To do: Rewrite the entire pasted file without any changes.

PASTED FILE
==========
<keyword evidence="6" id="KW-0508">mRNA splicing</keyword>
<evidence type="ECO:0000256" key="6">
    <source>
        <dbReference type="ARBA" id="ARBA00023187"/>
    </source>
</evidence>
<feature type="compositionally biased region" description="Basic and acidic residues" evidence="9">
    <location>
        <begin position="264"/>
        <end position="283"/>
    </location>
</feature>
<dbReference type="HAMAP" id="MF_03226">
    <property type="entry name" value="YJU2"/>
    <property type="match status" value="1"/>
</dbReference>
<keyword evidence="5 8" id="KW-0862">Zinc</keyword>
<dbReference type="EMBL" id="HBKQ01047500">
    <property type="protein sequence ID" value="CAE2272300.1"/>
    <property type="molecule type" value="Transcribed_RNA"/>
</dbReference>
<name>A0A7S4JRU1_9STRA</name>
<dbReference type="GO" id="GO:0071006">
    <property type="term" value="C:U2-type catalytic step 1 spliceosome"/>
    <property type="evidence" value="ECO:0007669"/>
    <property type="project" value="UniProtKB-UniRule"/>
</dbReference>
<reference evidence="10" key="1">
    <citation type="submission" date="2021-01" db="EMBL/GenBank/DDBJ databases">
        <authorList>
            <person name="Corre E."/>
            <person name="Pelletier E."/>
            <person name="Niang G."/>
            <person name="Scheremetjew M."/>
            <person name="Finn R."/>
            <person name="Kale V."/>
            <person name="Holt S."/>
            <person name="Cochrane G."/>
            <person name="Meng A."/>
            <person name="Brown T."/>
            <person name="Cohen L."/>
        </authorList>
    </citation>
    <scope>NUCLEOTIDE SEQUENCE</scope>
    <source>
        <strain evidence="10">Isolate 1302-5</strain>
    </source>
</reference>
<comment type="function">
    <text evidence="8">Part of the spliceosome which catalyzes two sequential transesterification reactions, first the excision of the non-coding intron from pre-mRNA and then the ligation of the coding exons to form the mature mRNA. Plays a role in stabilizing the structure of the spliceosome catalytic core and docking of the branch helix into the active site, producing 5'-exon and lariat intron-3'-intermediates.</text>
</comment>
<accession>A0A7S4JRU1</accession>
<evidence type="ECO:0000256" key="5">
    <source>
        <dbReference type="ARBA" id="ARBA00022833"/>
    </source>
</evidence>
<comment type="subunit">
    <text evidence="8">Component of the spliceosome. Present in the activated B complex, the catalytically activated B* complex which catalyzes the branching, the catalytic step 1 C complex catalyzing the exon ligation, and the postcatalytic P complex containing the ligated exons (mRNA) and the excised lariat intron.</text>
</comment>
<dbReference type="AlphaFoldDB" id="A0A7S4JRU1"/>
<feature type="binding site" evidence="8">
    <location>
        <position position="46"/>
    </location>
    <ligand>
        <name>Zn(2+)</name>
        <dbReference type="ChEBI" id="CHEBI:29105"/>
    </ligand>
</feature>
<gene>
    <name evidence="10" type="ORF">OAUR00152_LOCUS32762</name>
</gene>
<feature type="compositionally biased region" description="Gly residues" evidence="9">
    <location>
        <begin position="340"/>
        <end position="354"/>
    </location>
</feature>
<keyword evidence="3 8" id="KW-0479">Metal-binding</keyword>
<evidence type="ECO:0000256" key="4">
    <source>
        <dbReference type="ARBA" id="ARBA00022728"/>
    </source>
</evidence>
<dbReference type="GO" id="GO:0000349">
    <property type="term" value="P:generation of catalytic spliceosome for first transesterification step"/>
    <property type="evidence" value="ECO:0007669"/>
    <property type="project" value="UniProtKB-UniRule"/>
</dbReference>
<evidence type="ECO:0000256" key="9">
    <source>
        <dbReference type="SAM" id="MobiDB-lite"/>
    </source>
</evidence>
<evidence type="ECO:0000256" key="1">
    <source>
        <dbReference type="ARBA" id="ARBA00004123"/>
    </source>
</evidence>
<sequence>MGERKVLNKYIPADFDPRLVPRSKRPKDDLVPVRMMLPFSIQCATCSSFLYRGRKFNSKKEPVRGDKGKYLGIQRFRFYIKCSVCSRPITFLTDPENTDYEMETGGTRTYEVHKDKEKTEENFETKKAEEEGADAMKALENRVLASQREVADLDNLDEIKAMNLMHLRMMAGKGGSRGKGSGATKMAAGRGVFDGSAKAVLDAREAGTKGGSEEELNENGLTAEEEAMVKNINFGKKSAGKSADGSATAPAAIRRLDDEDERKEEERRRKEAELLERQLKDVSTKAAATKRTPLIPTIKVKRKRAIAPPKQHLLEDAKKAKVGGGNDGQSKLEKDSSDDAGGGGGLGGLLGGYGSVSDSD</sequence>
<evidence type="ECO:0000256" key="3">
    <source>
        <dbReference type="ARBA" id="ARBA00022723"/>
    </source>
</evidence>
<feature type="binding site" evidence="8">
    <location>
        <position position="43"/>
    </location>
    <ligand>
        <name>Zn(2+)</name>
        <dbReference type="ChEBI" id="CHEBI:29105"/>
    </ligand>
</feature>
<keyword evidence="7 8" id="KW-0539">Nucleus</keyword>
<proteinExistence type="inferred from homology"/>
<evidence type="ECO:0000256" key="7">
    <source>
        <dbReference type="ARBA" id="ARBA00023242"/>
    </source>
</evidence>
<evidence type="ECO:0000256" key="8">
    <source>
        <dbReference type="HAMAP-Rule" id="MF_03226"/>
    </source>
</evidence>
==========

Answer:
<keyword evidence="6" id="KW-0508">mRNA splicing</keyword>
<evidence type="ECO:0000256" key="6">
    <source>
        <dbReference type="ARBA" id="ARBA00023187"/>
    </source>
</evidence>
<feature type="compositionally biased region" description="Basic and acidic residues" evidence="9">
    <location>
        <begin position="264"/>
        <end position="283"/>
    </location>
</feature>
<dbReference type="HAMAP" id="MF_03226">
    <property type="entry name" value="YJU2"/>
    <property type="match status" value="1"/>
</dbReference>
<keyword evidence="5 8" id="KW-0862">Zinc</keyword>
<dbReference type="EMBL" id="HBKQ01047500">
    <property type="protein sequence ID" value="CAE2272300.1"/>
    <property type="molecule type" value="Transcribed_RNA"/>
</dbReference>
<name>A0A7S4JRU1_9STRA</name>
<dbReference type="GO" id="GO:0071006">
    <property type="term" value="C:U2-type catalytic step 1 spliceosome"/>
    <property type="evidence" value="ECO:0007669"/>
    <property type="project" value="UniProtKB-UniRule"/>
</dbReference>
<reference evidence="10" key="1">
    <citation type="submission" date="2021-01" db="EMBL/GenBank/DDBJ databases">
        <authorList>
            <person name="Corre E."/>
            <person name="Pelletier E."/>
            <person name="Niang G."/>
            <person name="Scheremetjew M."/>
            <person name="Finn R."/>
            <person name="Kale V."/>
            <person name="Holt S."/>
            <person name="Cochrane G."/>
            <person name="Meng A."/>
            <person name="Brown T."/>
            <person name="Cohen L."/>
        </authorList>
    </citation>
    <scope>NUCLEOTIDE SEQUENCE</scope>
    <source>
        <strain evidence="10">Isolate 1302-5</strain>
    </source>
</reference>
<comment type="function">
    <text evidence="8">Part of the spliceosome which catalyzes two sequential transesterification reactions, first the excision of the non-coding intron from pre-mRNA and then the ligation of the coding exons to form the mature mRNA. Plays a role in stabilizing the structure of the spliceosome catalytic core and docking of the branch helix into the active site, producing 5'-exon and lariat intron-3'-intermediates.</text>
</comment>
<accession>A0A7S4JRU1</accession>
<evidence type="ECO:0000256" key="5">
    <source>
        <dbReference type="ARBA" id="ARBA00022833"/>
    </source>
</evidence>
<comment type="subunit">
    <text evidence="8">Component of the spliceosome. Present in the activated B complex, the catalytically activated B* complex which catalyzes the branching, the catalytic step 1 C complex catalyzing the exon ligation, and the postcatalytic P complex containing the ligated exons (mRNA) and the excised lariat intron.</text>
</comment>
<dbReference type="AlphaFoldDB" id="A0A7S4JRU1"/>
<feature type="binding site" evidence="8">
    <location>
        <position position="46"/>
    </location>
    <ligand>
        <name>Zn(2+)</name>
        <dbReference type="ChEBI" id="CHEBI:29105"/>
    </ligand>
</feature>
<gene>
    <name evidence="10" type="ORF">OAUR00152_LOCUS32762</name>
</gene>
<feature type="compositionally biased region" description="Gly residues" evidence="9">
    <location>
        <begin position="340"/>
        <end position="354"/>
    </location>
</feature>
<keyword evidence="3 8" id="KW-0479">Metal-binding</keyword>
<evidence type="ECO:0000256" key="4">
    <source>
        <dbReference type="ARBA" id="ARBA00022728"/>
    </source>
</evidence>
<dbReference type="GO" id="GO:0000349">
    <property type="term" value="P:generation of catalytic spliceosome for first transesterification step"/>
    <property type="evidence" value="ECO:0007669"/>
    <property type="project" value="UniProtKB-UniRule"/>
</dbReference>
<evidence type="ECO:0000256" key="9">
    <source>
        <dbReference type="SAM" id="MobiDB-lite"/>
    </source>
</evidence>
<evidence type="ECO:0000256" key="1">
    <source>
        <dbReference type="ARBA" id="ARBA00004123"/>
    </source>
</evidence>
<sequence>MGERKVLNKYIPADFDPRLVPRSKRPKDDLVPVRMMLPFSIQCATCSSFLYRGRKFNSKKEPVRGDKGKYLGIQRFRFYIKCSVCSRPITFLTDPENTDYEMETGGTRTYEVHKDKEKTEENFETKKAEEEGADAMKALENRVLASQREVADLDNLDEIKAMNLMHLRMMAGKGGSRGKGSGATKMAAGRGVFDGSAKAVLDAREAGTKGGSEEELNENGLTAEEEAMVKNINFGKKSAGKSADGSATAPAAIRRLDDEDERKEEERRRKEAELLERQLKDVSTKAAATKRTPLIPTIKVKRKRAIAPPKQHLLEDAKKAKVGGGNDGQSKLEKDSSDDAGGGGGLGGLLGGYGSVSDSD</sequence>
<evidence type="ECO:0000256" key="3">
    <source>
        <dbReference type="ARBA" id="ARBA00022723"/>
    </source>
</evidence>
<feature type="binding site" evidence="8">
    <location>
        <position position="43"/>
    </location>
    <ligand>
        <name>Zn(2+)</name>
        <dbReference type="ChEBI" id="CHEBI:29105"/>
    </ligand>
</feature>
<keyword evidence="7 8" id="KW-0539">Nucleus</keyword>
<proteinExistence type="inferred from homology"/>
<evidence type="ECO:0000256" key="7">
    <source>
        <dbReference type="ARBA" id="ARBA00023242"/>
    </source>
</evidence>
<evidence type="ECO:0000256" key="8">
    <source>
        <dbReference type="HAMAP-Rule" id="MF_03226"/>
    </source>
</evidence>